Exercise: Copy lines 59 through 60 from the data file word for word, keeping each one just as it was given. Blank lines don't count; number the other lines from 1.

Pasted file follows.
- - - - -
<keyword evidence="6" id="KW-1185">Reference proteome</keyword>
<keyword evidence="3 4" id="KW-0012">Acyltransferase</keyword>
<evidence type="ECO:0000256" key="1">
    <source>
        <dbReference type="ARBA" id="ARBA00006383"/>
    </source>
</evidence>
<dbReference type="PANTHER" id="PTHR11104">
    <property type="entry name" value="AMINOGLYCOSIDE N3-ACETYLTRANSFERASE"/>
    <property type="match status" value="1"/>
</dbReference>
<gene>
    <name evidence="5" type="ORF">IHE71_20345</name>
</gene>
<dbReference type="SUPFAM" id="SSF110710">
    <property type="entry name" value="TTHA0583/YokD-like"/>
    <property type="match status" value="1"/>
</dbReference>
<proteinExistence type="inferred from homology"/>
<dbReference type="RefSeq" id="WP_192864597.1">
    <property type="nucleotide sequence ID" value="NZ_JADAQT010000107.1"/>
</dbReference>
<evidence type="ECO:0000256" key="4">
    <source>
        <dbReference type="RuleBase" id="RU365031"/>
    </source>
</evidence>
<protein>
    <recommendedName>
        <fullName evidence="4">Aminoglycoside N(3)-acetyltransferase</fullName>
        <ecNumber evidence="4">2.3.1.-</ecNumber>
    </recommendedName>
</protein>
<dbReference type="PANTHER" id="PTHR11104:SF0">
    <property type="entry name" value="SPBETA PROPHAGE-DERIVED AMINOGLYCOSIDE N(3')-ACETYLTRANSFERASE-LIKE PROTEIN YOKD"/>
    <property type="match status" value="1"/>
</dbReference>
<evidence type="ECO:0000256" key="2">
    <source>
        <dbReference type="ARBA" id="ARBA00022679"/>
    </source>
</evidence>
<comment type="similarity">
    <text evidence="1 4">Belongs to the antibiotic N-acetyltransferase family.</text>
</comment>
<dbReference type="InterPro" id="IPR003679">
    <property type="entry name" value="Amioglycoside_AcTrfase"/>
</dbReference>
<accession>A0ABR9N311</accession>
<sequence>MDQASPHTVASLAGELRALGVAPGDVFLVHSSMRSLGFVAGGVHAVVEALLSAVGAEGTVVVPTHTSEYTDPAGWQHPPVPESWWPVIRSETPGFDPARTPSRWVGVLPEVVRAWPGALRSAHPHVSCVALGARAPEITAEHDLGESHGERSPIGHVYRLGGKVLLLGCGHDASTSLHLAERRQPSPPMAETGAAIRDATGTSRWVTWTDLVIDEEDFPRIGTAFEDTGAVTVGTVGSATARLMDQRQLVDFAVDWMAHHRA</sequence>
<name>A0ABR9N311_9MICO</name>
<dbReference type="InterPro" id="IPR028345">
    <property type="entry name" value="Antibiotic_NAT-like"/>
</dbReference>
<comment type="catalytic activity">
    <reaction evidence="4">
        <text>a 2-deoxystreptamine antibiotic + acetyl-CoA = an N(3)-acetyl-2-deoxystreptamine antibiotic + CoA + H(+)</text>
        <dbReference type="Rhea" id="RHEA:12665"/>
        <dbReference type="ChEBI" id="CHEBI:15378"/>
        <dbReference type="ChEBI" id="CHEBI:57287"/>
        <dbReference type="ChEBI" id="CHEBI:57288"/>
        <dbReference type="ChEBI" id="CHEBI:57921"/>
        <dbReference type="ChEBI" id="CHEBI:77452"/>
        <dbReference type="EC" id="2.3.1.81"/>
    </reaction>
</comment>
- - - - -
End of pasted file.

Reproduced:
        <dbReference type="ChEBI" id="CHEBI:15378"/>
        <dbReference type="ChEBI" id="CHEBI:57287"/>